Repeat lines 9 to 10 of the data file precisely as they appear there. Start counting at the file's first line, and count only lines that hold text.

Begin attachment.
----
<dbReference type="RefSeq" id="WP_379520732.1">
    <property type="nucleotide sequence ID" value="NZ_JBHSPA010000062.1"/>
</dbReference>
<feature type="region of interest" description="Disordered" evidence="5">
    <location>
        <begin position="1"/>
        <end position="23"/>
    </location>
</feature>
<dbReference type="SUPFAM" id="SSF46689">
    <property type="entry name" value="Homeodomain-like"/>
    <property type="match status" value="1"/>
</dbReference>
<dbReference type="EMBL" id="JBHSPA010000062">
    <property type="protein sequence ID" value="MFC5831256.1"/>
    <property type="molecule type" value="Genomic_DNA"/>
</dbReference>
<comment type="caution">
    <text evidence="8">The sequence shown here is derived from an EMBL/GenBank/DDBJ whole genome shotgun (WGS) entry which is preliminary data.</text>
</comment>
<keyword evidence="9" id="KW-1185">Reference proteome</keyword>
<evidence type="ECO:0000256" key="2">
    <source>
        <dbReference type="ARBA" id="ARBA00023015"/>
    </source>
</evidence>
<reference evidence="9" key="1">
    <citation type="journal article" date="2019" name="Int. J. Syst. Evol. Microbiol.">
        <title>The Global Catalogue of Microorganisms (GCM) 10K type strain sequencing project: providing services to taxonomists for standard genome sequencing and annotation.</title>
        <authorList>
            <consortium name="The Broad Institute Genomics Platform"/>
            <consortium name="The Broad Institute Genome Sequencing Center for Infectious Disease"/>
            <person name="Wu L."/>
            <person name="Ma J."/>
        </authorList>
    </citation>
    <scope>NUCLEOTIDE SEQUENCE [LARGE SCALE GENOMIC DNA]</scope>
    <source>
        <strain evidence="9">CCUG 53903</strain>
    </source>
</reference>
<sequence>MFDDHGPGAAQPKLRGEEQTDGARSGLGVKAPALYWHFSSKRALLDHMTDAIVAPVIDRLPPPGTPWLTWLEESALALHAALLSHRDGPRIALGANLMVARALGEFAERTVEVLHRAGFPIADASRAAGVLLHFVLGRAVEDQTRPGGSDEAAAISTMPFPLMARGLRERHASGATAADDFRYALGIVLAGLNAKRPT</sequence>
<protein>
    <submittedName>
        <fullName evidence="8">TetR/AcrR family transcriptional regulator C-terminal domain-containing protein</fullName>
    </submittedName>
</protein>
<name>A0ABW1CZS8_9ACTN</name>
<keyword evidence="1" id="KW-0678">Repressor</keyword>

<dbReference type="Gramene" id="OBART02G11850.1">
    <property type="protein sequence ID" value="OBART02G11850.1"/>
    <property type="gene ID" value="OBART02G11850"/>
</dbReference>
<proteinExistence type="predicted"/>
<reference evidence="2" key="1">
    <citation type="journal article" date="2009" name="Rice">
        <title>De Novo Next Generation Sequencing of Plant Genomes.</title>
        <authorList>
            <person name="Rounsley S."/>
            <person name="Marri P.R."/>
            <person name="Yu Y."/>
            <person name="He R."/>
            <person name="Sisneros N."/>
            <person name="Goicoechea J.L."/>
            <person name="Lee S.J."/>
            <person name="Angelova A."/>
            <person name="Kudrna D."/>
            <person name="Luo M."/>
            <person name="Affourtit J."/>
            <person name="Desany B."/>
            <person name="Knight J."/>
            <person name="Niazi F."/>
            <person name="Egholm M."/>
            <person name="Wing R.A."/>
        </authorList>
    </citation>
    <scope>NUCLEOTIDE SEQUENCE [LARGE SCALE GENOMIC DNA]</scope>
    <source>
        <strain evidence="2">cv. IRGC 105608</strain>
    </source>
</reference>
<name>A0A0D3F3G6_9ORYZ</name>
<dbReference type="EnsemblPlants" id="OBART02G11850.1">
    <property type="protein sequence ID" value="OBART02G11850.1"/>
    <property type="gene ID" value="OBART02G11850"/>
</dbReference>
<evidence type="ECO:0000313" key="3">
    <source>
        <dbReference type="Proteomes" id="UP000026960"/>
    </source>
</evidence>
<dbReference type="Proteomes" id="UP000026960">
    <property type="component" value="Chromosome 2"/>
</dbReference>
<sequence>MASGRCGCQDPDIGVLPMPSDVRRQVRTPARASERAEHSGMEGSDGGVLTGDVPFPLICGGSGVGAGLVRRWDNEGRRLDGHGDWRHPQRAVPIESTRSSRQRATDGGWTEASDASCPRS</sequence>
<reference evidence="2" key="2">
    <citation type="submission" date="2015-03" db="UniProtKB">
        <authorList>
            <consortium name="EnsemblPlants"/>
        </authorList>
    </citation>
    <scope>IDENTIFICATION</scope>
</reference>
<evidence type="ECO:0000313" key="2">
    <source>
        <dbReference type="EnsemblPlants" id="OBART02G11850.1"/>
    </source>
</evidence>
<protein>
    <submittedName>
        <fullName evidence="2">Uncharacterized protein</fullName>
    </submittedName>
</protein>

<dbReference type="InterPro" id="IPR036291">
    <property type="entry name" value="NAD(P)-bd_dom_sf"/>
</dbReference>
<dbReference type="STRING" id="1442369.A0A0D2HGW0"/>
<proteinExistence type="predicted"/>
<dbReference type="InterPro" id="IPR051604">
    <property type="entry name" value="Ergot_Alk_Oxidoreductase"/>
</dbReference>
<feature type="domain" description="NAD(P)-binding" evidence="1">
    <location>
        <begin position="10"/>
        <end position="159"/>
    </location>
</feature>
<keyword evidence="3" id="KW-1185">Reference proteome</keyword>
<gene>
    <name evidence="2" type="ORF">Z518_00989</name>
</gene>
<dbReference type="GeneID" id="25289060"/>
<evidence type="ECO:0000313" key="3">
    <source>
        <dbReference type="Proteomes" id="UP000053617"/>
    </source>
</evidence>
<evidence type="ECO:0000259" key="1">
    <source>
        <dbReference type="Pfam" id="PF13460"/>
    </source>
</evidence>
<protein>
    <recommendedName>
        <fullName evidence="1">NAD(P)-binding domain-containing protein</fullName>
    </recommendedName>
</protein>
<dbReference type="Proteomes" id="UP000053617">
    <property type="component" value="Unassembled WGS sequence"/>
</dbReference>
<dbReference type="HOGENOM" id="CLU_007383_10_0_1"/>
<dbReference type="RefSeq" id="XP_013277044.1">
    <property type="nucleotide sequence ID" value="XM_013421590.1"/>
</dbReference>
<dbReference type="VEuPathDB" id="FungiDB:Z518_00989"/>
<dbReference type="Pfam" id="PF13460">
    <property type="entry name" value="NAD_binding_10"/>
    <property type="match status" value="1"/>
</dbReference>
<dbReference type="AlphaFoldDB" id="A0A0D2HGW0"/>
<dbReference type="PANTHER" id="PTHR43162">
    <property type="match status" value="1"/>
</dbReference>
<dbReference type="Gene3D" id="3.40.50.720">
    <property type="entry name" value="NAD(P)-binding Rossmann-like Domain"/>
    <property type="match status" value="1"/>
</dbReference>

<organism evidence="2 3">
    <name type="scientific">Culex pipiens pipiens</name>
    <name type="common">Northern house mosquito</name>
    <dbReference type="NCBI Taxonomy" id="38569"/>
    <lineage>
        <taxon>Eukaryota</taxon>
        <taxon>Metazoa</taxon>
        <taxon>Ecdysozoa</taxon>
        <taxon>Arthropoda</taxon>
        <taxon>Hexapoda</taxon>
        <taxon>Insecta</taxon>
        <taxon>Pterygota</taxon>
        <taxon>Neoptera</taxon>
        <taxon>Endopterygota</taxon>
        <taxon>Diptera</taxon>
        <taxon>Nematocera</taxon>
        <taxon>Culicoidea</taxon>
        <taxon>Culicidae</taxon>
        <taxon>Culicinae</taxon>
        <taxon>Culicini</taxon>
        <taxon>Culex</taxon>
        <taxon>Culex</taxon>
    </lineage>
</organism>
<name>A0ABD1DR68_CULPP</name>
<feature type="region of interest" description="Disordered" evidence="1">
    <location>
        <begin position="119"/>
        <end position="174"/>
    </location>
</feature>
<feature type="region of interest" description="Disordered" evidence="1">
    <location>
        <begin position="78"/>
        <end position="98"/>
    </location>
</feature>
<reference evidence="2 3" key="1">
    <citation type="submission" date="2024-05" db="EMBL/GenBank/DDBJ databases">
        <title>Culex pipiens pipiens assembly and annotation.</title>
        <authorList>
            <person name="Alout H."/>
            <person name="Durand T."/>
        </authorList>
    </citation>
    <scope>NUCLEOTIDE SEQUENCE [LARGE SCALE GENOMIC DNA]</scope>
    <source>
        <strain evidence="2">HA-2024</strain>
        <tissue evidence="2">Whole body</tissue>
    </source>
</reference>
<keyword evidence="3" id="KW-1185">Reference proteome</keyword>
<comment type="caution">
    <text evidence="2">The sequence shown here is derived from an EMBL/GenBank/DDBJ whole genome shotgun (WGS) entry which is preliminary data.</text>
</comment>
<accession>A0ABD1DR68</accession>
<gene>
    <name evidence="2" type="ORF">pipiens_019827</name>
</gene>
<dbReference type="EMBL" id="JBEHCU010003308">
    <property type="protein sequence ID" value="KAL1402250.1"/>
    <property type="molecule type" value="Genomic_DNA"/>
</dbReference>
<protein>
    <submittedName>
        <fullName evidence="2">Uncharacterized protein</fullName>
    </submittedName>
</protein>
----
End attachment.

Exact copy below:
</feature>
<dbReference type="SUPFAM" id="SSF46689">